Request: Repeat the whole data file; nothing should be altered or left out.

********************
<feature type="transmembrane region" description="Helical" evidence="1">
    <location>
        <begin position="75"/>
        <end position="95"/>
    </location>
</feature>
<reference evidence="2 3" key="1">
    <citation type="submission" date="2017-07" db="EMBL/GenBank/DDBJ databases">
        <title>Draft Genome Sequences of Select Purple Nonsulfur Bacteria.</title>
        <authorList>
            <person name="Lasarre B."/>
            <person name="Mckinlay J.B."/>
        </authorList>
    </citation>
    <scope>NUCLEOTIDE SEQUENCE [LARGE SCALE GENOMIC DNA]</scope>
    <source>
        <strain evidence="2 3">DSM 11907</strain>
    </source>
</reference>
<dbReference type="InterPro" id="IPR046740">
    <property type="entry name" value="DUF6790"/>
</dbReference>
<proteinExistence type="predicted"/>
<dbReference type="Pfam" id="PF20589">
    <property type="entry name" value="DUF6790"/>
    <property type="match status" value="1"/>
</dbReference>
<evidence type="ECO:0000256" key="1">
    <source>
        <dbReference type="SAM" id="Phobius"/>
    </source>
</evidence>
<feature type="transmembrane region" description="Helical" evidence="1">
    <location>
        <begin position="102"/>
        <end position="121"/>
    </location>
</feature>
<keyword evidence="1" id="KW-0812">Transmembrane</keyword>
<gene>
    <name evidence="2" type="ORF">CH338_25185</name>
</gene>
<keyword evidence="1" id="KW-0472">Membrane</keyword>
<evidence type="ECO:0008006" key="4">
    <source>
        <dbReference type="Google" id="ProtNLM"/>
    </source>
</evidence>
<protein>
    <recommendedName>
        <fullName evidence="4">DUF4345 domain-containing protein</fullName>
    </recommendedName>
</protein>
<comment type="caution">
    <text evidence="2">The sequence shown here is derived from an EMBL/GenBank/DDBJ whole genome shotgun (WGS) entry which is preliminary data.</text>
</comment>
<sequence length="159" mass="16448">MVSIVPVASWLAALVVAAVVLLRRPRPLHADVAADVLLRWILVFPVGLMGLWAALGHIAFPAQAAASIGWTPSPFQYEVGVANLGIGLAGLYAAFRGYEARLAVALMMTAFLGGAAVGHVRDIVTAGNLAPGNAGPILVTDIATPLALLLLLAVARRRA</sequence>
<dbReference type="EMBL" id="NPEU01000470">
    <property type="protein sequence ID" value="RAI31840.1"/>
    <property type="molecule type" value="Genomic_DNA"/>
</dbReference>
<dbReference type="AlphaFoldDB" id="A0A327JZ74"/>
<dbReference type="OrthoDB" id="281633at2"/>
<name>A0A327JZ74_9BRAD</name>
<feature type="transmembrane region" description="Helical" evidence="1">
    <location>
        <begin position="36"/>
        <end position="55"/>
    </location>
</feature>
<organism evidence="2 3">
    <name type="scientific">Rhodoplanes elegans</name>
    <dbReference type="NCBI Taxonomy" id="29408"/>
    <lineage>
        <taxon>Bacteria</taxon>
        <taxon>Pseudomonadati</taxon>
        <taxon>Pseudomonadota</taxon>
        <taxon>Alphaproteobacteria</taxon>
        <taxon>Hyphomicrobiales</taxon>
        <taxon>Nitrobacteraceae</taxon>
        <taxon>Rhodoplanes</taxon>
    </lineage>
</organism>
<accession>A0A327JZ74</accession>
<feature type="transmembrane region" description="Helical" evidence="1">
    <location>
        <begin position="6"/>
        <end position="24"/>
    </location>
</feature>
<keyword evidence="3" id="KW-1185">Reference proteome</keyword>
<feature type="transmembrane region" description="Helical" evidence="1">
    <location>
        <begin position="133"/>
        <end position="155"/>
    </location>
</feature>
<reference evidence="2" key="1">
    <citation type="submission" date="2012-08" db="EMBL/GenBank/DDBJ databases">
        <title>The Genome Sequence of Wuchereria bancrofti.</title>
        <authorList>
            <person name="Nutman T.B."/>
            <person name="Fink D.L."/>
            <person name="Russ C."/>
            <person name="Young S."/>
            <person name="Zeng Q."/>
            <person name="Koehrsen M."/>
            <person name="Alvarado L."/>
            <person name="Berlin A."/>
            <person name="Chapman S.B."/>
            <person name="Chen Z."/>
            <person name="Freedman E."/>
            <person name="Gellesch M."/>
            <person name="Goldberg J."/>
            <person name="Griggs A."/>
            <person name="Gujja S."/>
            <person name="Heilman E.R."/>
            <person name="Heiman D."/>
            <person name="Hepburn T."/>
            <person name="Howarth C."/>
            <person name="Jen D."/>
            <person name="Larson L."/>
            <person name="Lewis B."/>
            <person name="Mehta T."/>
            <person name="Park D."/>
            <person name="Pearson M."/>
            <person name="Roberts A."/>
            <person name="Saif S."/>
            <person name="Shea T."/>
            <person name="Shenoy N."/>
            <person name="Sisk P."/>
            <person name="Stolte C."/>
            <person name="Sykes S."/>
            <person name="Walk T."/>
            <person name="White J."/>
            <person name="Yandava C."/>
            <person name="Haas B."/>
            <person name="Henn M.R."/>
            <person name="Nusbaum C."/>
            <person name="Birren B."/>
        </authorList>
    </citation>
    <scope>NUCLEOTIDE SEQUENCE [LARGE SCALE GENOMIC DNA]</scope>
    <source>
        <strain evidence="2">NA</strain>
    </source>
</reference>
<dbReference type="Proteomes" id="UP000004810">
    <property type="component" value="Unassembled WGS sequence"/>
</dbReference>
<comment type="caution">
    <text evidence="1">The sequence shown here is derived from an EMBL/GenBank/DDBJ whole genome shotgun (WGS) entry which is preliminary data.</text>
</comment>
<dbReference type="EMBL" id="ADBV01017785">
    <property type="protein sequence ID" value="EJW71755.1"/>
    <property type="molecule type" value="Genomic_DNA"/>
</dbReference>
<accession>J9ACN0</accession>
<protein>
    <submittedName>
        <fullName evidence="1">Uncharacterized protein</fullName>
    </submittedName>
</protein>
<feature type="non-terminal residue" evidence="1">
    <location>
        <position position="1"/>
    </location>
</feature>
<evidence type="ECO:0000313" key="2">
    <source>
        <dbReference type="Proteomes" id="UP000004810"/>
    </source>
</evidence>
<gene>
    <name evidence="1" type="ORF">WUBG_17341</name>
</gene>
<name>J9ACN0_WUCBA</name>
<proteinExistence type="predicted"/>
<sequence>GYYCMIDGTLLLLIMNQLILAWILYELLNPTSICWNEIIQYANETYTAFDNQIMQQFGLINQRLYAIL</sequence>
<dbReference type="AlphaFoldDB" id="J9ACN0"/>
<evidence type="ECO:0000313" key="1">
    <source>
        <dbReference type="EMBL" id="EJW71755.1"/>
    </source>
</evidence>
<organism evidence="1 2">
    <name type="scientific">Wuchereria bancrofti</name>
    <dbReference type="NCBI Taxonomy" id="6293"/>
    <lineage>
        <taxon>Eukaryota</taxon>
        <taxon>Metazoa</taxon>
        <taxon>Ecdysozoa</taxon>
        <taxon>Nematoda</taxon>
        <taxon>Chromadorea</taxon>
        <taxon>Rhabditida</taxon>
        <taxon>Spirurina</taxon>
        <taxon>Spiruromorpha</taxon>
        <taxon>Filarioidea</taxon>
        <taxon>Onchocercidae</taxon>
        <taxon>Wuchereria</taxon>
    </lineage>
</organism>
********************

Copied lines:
<feature type="transmembrane region" description="Helical" evidence="1">
    <location>
        <begin position="75"/>
        <end position="95"/>
    </location>
</feature>
<reference evidence="2 3" key="1">
    <citation type="submission" date="2017-07" db="EMBL/GenBank/DDBJ databases">
        <title>Draft Genome Sequences of Select Purple Nonsulfur Bacteria.</title>
        <authorList>
            <person name="Lasarre B."/>
            <person name="Mckinlay J.B."/>
        </authorList>
    </citation>
    <scope>NUCLEOTIDE SEQUENCE [LARGE SCALE GENOMIC DNA]</scope>
    <source>
        <strain evidence="2 3">DSM 11907</strain>
    </source>
</reference>
<dbReference type="InterPro" id="IPR046740">
    <property type="entry name" value="DUF6790"/>
</dbReference>
<proteinExistence type="predicted"/>
<dbReference type="Pfam" id="PF20589">
    <property type="entry name" value="DUF6790"/>
    <property type="match status" value="1"/>
</dbReference>
<evidence type="ECO:0000256" key="1">
    <source>
        <dbReference type="SAM" id="Phobius"/>
    </source>
</evidence>
<feature type="transmembrane region" description="Helical" evidence="1">
    <location>
        <begin position="102"/>
        <end position="121"/>
    </location>
</feature>
<keyword evidence="1" id="KW-0812">Transmembrane</keyword>
<gene>
    <name evidence="2" type="ORF">CH338_25185</name>
</gene>
<keyword evidence="1" id="KW-0472">Membrane</keyword>
<evidence type="ECO:0008006" key="4">
    <source>
        <dbReference type="Google" id="ProtNLM"/>
    </source>
</evidence>
<protein>
    <recommendedName>
        <fullName evidence="4">DUF4345 domain-containing protein</fullName>
    </recommendedName>
</protein>
<comment type="caution">
    <text evidence="2">The sequence shown here is derived from an EMBL/GenBank/DDBJ whole genome shotgun (WGS) entry which is preliminary data.</text>
</comment>
<sequence length="159" mass="16448">MVSIVPVASWLAALVVAAVVLLRRPRPLHADVAADVLLRWILVFPVGLMGLWAALGHIAFPAQAAASIGWTPSPFQYEVGVANLGIGLAGLYAAFRGYEARLAVALMMTAFLGGAAVGHVRDIVTAGNLAPGNAGPILVTDIATPLALLLLLAVARRRA</sequence>
<dbReference type="EMBL" id="NPEU01000470">
    <property type="protein sequence ID" value="RAI31840.1"/>
    <property type="molecule type" value="Genomic_DNA"/>
</dbReference>
<dbReference type="AlphaFoldDB" id="A0A327JZ74"/>
<dbReference type="OrthoDB" id="281633at2"/>
<name>A0A327JZ74_9BRAD</name>
<feature type="transmembrane region" description="Helical" evidence="1">
    <location>
        <begin position="36"/>
        <end position="55"/>
    </location>
</feature>
<organism evidence="2 3">
    <name type="scientific">Rhodoplanes elegans</name>
    <dbReference type="NCBI Taxonomy" id="29408"/>
    <lineage>
        <taxon>Bacteria</taxon>
        <taxon>Pseudomonadati</taxon>
        <taxon>Pseudomonadota</taxon>
        <taxon>Alphaproteobacteria</taxon>
        <taxon>Hyphomicrobiales</taxon>
        <taxon>Nitrobacteraceae</taxon>
        <taxon>Rhodoplanes</taxon>
    </lineage>
</organism>
<accession>A0A327JZ74</accession>
<feature type="transmembrane region" description="Helical" evidence="1">
    <location>
        <begin position="6"/>
        <end position="24"/>
    </location>
</feature>
<keyword evidence="3" id="KW-1185">Reference proteome</keyword>
<feature type="transmembrane region" description="Helical" evidence="1">
    <location>
        <begin position="133"/>
        <end position="155"/>
    </location>
</feature>
<reference evidence="2" key="1">
    <citation type="submission" date="2012-08" db="EMBL/GenBank/DDBJ databases">
        <title>The Genome Sequence of Wuchereria bancrofti.</title>
        <authorList>
            <person name="Nutman T.B."/>
            <person name="Fink D.L."/>
            <person name="Russ C."/>
            <person name="Young S."/>
            <person name="Zeng Q."/>
            <person name="Koehrsen M."/>
            <person name="Alvarado L."/>
            <person name="Berlin A."/>
            <person name="Chapman S.B."/>
            <person name="Chen Z."/>
            <person name="Freedman E."/>
            <person name="Gellesch M."/>
            <person name="Goldberg J."/>
            <person name="Griggs A."/>
            <person name="Gujja S."/>
            <person name="Heilman E.R."/>
            <person name="Heiman D."/>
            <person name="Hepburn T."/>
            <person name="Howarth C."/>
            <person name="Jen D."/>
            <person name="Larson L."/>
            <person name="Lewis B."/>
            <person name="Mehta T."/>
            <person name="Park D."/>
            <person name="Pearson M."/>
            <person name="Roberts A."/>
            <person name="Saif S."/>
            <person name="Shea T."/>
            <person name="Shenoy N."/>
            <person name="Sisk P."/>
            <person name="Stolte C."/>
            <person name="Sykes S."/>
            <person name="Walk T."/>
            <person name="White J."/>
            <person name="Yandava C."/>
            <person name="Haas B."/>
            <person name="Henn M.R."/>
            <person name="Nusbaum C."/>
            <person name="Birren B."/>
        </authorList>
    </citation>
    <scope>NUCLEOTIDE SEQUENCE [LARGE SCALE GENOMIC DNA]</scope>
    <source>
        <strain evidence="2">NA</strain>
    </source>
</reference>
<dbReference type="Proteomes" id="UP000004810">
    <property type="component" value="Unassembled WGS sequence"/>
</dbReference>
<comment type="caution">
    <text evidence="1">The sequence shown here is derived from an EMBL/GenBank/DDBJ whole genome shotgun (WGS) entry which is preliminary data.</text>
</comment>
<dbReference type="EMBL" id="ADBV01017785">
    <property type="protein sequence ID" value="EJW71755.1"/>
    <property type="molecule type" value="Genomic_DNA"/>
</dbReference>
<accession>J9ACN0</accession>
<protein>
    <submittedName>
        <fullName evidence="1">Uncharacterized protein</fullName>
    </submittedName>
</protein>
<feature type="non-terminal residue" evidence="1">
    <location>
        <position position="1"/>
    </location>
</feature>
<evidence type="ECO:0000313" key="2">
    <source>
        <dbReference type="Proteomes" id="UP000004810"/>
    </source>
</evidence>
<gene>
    <name evidence="1" type="ORF">WUBG_17341</name>
</gene>
<name>J9ACN0_WUCBA</name>
<proteinExistence type="predicted"/>
<sequence>GYYCMIDGTLLLLIMNQLILAWILYELLNPTSICWNEIIQYANETYTAFDNQIMQQFGLINQRLYAIL</sequence>
<dbReference type="AlphaFoldDB" id="J9ACN0"/>
<evidence type="ECO:0000313" key="1">
    <source>
        <dbReference type="EMBL" id="EJW71755.1"/>
    </source>
</evidence>
<organism evidence="1 2">
    <name type="scientific">Wuchereria bancrofti</name>
    <dbReference type="NCBI Taxonomy" id="6293"/>
    <lineage>
        <taxon>Eukaryota</taxon>
        <taxon>Metazoa</taxon>
        <taxon>Ecdysozoa</taxon>
        <taxon>Nematoda</taxon>
        <taxon>Chromadorea</taxon>
        <taxon>Rhabditida</taxon>
        <taxon>Spirurina</taxon>
        <taxon>Spiruromorpha</taxon>
        <taxon>Filarioidea</taxon>
        <taxon>Onchocercidae</taxon>
        <taxon>Wuchereria</taxon>
    </lineage>
</organism>